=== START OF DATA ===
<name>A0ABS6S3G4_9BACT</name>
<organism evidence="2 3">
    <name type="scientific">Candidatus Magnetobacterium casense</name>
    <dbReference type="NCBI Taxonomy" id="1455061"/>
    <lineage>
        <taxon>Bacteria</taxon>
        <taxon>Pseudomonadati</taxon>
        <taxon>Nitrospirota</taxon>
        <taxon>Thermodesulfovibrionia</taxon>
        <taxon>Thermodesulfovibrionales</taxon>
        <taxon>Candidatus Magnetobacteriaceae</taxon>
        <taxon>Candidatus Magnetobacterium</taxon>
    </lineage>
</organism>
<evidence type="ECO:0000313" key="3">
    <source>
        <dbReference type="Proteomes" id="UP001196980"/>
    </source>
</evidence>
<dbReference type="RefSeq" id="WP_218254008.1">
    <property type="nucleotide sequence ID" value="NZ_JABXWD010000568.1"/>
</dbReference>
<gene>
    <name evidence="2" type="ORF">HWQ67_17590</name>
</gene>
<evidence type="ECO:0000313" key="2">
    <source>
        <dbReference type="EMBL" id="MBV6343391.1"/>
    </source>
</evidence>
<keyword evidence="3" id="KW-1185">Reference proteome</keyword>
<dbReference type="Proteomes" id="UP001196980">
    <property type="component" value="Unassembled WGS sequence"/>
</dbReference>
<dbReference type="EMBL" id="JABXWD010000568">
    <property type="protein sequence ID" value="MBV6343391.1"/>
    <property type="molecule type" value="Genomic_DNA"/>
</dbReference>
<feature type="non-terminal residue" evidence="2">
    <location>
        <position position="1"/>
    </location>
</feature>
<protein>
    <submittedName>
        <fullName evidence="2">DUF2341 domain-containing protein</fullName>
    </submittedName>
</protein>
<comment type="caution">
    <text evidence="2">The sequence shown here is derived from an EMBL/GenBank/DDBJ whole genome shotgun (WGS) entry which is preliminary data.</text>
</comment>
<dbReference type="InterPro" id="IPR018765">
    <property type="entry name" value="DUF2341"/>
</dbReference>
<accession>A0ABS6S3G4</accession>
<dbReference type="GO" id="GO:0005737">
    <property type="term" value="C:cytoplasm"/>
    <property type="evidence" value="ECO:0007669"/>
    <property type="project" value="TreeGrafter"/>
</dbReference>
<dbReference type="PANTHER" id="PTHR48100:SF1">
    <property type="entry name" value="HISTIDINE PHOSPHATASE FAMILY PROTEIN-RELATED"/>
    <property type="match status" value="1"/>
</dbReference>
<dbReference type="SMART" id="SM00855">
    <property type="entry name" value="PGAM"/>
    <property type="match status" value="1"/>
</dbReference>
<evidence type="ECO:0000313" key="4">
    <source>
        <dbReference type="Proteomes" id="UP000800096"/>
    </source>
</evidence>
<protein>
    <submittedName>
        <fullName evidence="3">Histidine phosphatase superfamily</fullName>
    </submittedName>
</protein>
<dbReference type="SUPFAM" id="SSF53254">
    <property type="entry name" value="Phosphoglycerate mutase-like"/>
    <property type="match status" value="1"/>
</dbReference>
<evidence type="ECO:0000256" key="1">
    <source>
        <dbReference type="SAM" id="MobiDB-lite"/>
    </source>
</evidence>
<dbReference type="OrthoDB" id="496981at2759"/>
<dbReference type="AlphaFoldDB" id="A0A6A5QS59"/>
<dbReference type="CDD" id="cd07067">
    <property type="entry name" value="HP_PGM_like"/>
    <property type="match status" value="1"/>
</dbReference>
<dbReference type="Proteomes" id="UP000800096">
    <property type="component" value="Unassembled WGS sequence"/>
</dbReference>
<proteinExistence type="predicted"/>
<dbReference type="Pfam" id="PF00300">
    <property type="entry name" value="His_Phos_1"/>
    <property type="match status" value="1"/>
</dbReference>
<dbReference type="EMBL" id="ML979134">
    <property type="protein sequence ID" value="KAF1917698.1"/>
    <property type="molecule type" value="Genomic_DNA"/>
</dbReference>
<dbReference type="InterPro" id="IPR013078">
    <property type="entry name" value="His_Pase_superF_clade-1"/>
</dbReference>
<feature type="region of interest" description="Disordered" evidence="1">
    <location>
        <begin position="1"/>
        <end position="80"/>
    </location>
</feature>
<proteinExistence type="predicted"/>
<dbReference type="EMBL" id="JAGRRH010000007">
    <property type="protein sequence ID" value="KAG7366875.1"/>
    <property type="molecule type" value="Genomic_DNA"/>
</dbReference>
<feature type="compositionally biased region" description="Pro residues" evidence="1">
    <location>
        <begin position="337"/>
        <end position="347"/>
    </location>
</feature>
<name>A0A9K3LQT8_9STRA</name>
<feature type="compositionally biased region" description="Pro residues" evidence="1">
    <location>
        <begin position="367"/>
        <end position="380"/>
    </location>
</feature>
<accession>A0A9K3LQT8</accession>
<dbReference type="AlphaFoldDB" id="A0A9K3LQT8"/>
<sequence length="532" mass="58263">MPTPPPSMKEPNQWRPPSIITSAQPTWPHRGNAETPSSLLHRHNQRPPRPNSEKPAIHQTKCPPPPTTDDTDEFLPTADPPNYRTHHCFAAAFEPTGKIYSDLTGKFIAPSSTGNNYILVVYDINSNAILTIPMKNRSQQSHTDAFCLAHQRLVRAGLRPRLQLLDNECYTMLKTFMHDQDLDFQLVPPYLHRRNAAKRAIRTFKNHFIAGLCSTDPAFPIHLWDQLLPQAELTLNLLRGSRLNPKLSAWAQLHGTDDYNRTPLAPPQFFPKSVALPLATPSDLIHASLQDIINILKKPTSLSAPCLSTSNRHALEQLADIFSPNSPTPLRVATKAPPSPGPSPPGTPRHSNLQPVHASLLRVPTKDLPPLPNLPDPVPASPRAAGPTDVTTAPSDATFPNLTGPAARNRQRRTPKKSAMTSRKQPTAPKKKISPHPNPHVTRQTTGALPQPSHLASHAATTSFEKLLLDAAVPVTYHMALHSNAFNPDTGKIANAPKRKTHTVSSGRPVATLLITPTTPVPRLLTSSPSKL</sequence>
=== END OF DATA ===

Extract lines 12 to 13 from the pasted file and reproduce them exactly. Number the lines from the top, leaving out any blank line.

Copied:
        <taxon>Candidatus Magnetobacterium</taxon>
    </lineage>